Medvedev breaks ranks with Putin over Libya
Russia adjusted on Tuesday to a shift in its politics after President Dmitry Medvedev for the first time broke ranks with Vladimir Putin by slamming the premier's comments on the Libya conflict.
In an unexpected dispute that shattered three years of harmony in Russia's ruling tandem, Medvedev publicly rebuked Putin for comments comparing the UN resolution that allowed air strikes on Libya to a medieval call to crusade.
Putin said the resolution was flawed and an example of an increasing trend of US military intervention, in direct contradiction of Russia's decision to abstain in the vote which in essence allowed the resolution to be passed.
Analysts said the comments essentially marked the start of Russia's 2012 presidential election campaign where many expect Putin to seek to return to the Kremlin after handing over the presidency to Medvedev in 2008.
A grim-faced Medvedev told Russians on state television that using words such as "crusade" --- expeditions by armies in the Middle Ages to end Muslim rule over the holy land --- in reference to a Muslim country was unacceptable.
"Under no circumstances is it acceptable to use expressions which essentially lead to a clash of civilisations. Such as 'crusade' and so on," Medvedev said in the hastily-convened briefing.
"It is unacceptable. Otherwise, everything may end up much worse compared to what's going on now. Everyone should remember that," Medvedev said.
Whereas any previous differences between Russia's ruling pair had been subtle to the point of invisibility, Monday's row stunned observers by blowing up within the space of hours and its sheer lack of ceremony.
"President Dmitry Medvedev, after agreeing to the bombing of Libya, found himself with an influential opponent -- Prime Minister Vladimir Putin," said the Vedomosti daily.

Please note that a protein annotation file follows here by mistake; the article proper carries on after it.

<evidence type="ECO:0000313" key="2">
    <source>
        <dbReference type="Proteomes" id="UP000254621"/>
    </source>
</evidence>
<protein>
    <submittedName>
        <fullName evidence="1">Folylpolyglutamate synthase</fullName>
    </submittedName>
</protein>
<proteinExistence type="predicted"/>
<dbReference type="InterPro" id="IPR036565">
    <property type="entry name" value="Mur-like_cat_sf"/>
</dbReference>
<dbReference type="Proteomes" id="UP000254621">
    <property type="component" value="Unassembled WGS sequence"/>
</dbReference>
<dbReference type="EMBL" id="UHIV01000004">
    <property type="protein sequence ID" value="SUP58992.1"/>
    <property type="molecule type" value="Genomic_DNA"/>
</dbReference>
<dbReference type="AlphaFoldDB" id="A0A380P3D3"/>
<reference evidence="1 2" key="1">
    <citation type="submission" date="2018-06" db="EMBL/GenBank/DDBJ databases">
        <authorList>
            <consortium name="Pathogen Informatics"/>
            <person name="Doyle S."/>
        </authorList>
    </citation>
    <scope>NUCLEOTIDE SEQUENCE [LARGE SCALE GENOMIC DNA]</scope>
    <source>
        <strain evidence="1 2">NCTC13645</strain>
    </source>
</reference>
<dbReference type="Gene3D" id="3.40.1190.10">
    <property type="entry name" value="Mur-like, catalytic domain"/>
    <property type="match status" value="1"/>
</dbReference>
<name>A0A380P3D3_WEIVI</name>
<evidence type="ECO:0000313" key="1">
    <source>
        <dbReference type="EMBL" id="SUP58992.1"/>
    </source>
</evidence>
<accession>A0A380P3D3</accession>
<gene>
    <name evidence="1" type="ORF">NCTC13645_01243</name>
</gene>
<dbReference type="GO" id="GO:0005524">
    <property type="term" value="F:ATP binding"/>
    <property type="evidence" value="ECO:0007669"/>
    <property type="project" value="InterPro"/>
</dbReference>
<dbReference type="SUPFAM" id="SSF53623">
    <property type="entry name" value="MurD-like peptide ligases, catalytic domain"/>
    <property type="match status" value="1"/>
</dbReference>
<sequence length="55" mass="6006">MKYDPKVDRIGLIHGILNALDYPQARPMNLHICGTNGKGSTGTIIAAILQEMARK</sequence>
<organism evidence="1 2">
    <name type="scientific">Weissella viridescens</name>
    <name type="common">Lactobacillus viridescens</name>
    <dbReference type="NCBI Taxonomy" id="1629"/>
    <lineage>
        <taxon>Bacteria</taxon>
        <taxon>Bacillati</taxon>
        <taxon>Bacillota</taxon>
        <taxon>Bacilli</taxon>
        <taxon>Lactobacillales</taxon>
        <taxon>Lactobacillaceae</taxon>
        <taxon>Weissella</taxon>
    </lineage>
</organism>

Putin had told the workers at the factory where he was speaking that the comments were a "personal" opinion but pro-Kremlin political analyst Gleb Pavlovsky said the premier had made a rare political error.
"Medvedev's sharp reply needs to be understood as a reminder of the need for loyalty within the tandem whose participants cannot wage competing election campaigns," he told the Interfax news agency.
He said that "not only Medvedev's opponents but also those of Putin -- everyone who wants to split the tandem and destabilise the situation -- will latch on to Putin's mistake."
Medvedev has long championed a "reset" of relations with the United States and made much of a strong personal bond with President Barack Obama, something that never seemed to impress Putin.
Coincidentally, the dispute has taken place in the midst of a visit to Russia by US Defence Secretary Robert Gates, who will meet Medvedev later on Tuesday.
Putin and Medvedev have long said they will decide together which of them will stand for the Kremlin in 2012 but the dispute as raised the prospect that Medvedev will not meekly step aside for his former mentor.
A Kremlin official told Vedomosti that foreign policy in Russia is the domain of the president and "the president alone" while the premier had merely expressed a personal opinion.
But a government source told the paper Putin's comments were no accident since Russia's position on Libya needed to be "corrected" and indicated that Putin would speak out again while on a visit to Serbia and Slovenia this week.
The Kommersant daily meanwhile said that while Medvedev and Putin had had disagreements in the past this was the most serious and the first time a split had emerged within a few hours.
© 2011 AFP